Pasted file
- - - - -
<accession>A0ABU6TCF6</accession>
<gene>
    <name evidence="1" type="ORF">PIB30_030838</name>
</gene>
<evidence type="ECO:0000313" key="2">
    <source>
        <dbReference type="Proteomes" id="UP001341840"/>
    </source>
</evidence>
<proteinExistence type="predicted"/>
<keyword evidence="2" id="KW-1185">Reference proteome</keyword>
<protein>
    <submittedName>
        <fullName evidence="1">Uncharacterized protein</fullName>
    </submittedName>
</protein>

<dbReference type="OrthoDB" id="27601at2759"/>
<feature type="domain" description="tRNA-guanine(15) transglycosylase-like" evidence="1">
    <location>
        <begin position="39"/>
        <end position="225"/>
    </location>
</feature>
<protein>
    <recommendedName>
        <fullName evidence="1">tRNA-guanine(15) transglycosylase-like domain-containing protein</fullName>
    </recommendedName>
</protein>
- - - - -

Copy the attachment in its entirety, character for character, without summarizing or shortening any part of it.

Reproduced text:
<accession>A0ABU6TCF6</accession>
<gene>
    <name evidence="1" type="ORF">PIB30_030838</name>
</gene>
<evidence type="ECO:0000313" key="2">
    <source>
        <dbReference type="Proteomes" id="UP001341840"/>
    </source>
</evidence>
<proteinExistence type="predicted"/>
<keyword evidence="2" id="KW-1185">Reference proteome</keyword>
<protein>
    <submittedName>
        <fullName evidence="1">Uncharacterized protein</fullName>
    </submittedName>
</protein>

<dbReference type="OrthoDB" id="27601at2759"/>
<feature type="domain" description="tRNA-guanine(15) transglycosylase-like" evidence="1">
    <location>
        <begin position="39"/>
        <end position="225"/>
    </location>
</feature>
<protein>
    <recommendedName>
        <fullName evidence="1">tRNA-guanine(15) transglycosylase-like domain-containing protein</fullName>
    </recommendedName>
</protein>